Whether you’re a professional chef or just a cooking enthusiast in your own home, you may be interested in searching for more sustainable food ingredients to use. Relying more heavily on sustainable ingredients can benefit the environment, make you feel more confident and prouder of your decisions, and in some cases, it can give you access to more nutritious and delicious foods.
So how do you find and recognize more sustainable food ingredients?
What Is Sustainability?
First, you should understand what “sustainability” really means. Sustainability isn’t binary; it’s hard to fully categorize foods as being either “sustainable” or “not sustainable.” Instead, some food products and ingredients are produced more sustainably than others.
Sustainability itself refers to whether a food is created in a way that can be repeated indefinitely over time with no ill effects – and it’s affected by every stage of production, from initial creation to processing to distribution to consumption.
Most sustainability efforts focus on some combination of the following:
- Resource usage. What resources were used to create and distribute this food? Were these resources renewable or non-renewable? Was the resource consumption required for this product disproportionate compared to other food products?
- Environmental impact. What type of environmental impact is generated by the production and distribution of this food? For example, was this grown or harvested using methods and technologies that are harmful for the environment? Was this food product shipped across the country, resulting in the emission of more greenhouse gases? There are dozens of different factors to consider here.
- Waste. You also need to consider how much food waste was produced in the process of purchasing and using this food. If you throw away 30 percent of the food you buy because it expires before you can eat it, that’s not sustainable. If you tear through several layers of cardboard and plastic to get to the actual food, you’re creating more waste than necessary by eating that product.
How to Make More Sustainable Food Ingredients Choices
There are several steps you can take to find and consume more sustainable food ingredients.
- Research the companies you buy from. Some companies, like Griffith Foods, are committed to sustainability, going out of their way to innovate new production methods and entirely new food products that are engineered to be sustainable. The more you learn about the companies you buy from, the more educated you’ll be on the topic – and when confronted with a choice between two competitors, you’ll have an easier time deciding which one to go with.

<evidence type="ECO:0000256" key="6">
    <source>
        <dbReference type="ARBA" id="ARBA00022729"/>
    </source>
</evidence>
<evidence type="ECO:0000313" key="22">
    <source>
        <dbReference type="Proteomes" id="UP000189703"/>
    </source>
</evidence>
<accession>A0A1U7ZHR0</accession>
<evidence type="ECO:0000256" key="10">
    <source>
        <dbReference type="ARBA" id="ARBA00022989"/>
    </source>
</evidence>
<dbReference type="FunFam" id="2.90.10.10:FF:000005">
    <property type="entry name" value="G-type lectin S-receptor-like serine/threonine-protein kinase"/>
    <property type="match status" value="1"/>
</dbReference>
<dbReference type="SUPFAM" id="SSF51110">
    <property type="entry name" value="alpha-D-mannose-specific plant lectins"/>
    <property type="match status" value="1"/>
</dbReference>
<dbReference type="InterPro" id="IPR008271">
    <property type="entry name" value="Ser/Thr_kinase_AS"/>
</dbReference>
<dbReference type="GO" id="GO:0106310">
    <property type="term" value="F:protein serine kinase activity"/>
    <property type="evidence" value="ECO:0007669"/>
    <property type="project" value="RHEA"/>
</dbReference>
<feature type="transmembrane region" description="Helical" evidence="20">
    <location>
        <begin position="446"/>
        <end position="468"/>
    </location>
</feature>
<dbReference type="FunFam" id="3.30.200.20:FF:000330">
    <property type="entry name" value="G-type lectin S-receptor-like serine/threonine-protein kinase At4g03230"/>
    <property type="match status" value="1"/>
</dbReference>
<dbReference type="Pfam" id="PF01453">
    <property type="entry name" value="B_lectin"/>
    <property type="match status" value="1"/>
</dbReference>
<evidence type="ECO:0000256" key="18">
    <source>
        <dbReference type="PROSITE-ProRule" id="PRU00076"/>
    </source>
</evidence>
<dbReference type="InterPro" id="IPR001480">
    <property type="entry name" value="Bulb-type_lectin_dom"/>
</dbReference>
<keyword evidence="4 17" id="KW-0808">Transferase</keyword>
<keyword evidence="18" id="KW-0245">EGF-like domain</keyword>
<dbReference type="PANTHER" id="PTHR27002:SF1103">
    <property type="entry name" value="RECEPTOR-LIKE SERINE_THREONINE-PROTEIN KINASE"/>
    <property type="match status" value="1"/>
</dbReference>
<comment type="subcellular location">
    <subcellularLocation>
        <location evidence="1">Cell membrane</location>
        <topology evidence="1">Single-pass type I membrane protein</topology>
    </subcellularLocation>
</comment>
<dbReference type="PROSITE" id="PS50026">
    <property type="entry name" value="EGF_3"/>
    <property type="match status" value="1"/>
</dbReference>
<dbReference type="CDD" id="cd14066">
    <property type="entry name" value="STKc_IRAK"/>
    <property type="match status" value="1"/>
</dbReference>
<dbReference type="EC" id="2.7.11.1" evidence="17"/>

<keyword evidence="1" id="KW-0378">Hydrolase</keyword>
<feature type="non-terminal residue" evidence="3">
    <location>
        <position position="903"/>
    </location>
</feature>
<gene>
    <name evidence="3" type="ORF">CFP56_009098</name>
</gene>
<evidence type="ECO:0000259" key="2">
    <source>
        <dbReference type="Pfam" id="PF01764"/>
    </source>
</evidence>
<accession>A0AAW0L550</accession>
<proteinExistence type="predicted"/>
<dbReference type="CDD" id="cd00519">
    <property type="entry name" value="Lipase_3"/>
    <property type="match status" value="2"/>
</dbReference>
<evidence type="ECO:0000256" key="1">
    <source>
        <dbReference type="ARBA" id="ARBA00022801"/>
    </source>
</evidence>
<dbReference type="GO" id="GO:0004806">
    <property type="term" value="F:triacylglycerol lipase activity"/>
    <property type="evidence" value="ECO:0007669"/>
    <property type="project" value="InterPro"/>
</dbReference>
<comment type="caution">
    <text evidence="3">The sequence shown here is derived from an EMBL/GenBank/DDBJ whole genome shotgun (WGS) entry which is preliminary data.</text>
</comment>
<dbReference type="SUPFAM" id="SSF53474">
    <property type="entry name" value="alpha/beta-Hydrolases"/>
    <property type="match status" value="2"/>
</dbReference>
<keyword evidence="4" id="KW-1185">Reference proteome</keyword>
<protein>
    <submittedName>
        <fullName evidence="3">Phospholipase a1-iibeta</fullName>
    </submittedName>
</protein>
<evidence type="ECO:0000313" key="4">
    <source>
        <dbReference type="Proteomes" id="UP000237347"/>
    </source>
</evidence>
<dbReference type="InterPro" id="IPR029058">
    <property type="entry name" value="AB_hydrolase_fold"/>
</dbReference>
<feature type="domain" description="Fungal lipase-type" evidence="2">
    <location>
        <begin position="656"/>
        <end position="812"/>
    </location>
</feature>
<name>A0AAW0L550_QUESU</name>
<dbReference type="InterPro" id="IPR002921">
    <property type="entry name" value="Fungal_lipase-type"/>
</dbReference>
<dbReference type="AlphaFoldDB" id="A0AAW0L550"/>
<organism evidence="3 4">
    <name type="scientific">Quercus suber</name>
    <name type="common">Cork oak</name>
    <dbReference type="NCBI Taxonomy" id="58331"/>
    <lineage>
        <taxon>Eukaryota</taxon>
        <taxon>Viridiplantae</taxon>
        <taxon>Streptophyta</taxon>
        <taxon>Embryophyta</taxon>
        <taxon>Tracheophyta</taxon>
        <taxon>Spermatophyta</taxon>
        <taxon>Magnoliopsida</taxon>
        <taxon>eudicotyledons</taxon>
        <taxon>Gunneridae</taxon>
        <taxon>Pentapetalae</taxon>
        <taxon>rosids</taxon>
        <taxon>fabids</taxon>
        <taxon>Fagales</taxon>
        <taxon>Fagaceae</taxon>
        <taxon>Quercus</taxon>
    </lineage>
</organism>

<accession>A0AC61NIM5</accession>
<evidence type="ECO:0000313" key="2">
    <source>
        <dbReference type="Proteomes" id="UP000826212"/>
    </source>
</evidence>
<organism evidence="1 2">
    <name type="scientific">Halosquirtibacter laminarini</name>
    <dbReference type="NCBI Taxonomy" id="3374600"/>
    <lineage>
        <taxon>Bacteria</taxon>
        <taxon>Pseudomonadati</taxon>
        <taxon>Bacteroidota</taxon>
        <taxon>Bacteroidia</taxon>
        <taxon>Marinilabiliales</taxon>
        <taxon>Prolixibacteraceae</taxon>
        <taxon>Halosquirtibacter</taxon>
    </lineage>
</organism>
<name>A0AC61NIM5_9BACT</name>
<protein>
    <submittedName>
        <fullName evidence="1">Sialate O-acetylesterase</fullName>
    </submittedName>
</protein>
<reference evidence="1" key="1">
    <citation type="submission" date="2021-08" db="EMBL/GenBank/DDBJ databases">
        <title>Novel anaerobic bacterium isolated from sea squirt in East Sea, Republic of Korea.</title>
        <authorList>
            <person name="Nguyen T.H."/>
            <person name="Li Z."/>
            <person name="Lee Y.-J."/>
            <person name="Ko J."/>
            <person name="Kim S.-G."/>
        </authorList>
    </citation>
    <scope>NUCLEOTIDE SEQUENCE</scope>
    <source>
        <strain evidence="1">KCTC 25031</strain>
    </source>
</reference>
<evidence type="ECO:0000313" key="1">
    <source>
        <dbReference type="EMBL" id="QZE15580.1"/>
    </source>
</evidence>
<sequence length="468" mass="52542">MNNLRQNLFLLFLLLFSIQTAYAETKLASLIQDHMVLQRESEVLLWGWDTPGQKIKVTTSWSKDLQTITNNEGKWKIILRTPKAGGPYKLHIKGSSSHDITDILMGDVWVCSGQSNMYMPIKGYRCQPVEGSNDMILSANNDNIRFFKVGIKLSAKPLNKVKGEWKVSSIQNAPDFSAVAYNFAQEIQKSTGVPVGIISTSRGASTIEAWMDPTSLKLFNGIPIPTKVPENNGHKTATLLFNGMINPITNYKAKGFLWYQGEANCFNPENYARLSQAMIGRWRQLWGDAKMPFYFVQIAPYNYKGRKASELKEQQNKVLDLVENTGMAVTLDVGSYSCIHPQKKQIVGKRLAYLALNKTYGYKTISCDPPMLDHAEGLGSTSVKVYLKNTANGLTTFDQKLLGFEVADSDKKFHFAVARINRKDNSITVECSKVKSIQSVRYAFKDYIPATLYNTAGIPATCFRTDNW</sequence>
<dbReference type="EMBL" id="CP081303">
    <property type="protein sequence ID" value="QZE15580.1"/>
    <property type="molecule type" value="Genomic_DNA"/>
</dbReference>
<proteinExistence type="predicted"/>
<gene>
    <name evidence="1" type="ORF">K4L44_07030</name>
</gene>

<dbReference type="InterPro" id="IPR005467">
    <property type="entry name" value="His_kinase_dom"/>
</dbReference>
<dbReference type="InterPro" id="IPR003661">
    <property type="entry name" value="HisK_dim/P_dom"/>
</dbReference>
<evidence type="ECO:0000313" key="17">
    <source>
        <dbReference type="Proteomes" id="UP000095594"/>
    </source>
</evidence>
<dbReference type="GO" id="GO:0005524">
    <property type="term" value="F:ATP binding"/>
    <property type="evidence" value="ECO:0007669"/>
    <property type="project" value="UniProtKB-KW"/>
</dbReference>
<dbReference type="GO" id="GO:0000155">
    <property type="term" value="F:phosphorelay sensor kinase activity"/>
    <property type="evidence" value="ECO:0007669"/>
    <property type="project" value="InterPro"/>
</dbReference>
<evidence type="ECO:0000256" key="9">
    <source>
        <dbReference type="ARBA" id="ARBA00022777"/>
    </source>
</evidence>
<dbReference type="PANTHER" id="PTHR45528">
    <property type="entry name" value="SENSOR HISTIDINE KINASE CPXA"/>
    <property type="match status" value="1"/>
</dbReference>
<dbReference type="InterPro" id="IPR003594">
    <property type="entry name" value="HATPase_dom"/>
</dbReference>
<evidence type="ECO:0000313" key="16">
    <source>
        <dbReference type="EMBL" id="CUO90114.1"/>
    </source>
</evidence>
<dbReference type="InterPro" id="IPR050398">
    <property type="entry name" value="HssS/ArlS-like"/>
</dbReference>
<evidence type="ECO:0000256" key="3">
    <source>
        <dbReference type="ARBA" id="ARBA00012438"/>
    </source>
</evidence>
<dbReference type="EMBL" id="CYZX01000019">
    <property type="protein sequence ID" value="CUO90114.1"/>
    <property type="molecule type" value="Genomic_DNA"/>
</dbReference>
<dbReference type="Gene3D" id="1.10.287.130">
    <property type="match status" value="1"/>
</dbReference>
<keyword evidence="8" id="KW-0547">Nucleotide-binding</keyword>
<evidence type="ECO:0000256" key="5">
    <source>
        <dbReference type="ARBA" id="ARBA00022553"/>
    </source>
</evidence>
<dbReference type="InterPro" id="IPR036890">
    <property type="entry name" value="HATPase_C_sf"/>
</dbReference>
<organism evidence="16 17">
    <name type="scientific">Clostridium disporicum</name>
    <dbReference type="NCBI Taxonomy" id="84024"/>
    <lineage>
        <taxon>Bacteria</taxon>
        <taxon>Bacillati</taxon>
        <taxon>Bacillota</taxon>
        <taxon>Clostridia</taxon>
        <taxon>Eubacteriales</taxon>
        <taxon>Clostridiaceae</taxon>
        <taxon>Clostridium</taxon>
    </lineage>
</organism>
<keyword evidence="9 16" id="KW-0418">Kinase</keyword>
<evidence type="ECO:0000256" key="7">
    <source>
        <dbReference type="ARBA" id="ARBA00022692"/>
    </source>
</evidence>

- Pay attention to the packaging. Next, pay attention to the packaging of the food products you’re buying – and on two different levels. First, notice the nutrition label and any indications of how the product was created or distributed; are there markers that show this product was created and distributed in a sustainable way? Second, think about the volume of packaging that’s required for this product. How much plastic was created and used to get this product to you?
- Grow your own garden. If you grow your own food, you’ll be in total control of how the food is cultivated. You can choose what type of soil and watering methods to use, which pesticides to use or avoid, and there will be no need for shipment or packaging. Even a small vegetable garden can therefore reduce your environmental footprint.
- Shop locally. Head to local farmer’s markets to get access to locally sourced ingredients. Oftentimes, you’ll find fresh, delicious foods that were grown mere miles away from your home – and they won’t have any packaging or unsustainable distribution methods bogging them down.
- Reduce your consumption of animal products. It’s estimated that livestock are responsible for 14.5 percent of global greenhouse gas emissions, and it takes far more energy and water to produce a calorie of meat than a calorie of plant-based food. For these reasons, you should consider reducing your consumption of meat and animal products. You don’t have to become a full vegetarian or vegan, but even small reductions can make an impact.
- Buy seasonal foods. Rely heavily on foods that are in season. They tend to be more plentiful, quicker and closer to ship, and as an added bonus, less expensive.
- Only buy what you’re going to eat (and eat it). Finally, make an effort to reduce your own food and packaging waste. Only buy the foods you know you’re going to eat, and make sure you actually eat them; don’t overbuy and throw things away when they expire.
Sustainability isn’t one-dimensional, and it’s not something that requires a massive commitment. If you can make even a handful of better, more sustainable choices in your daily life, you can make a positive impact on the environment.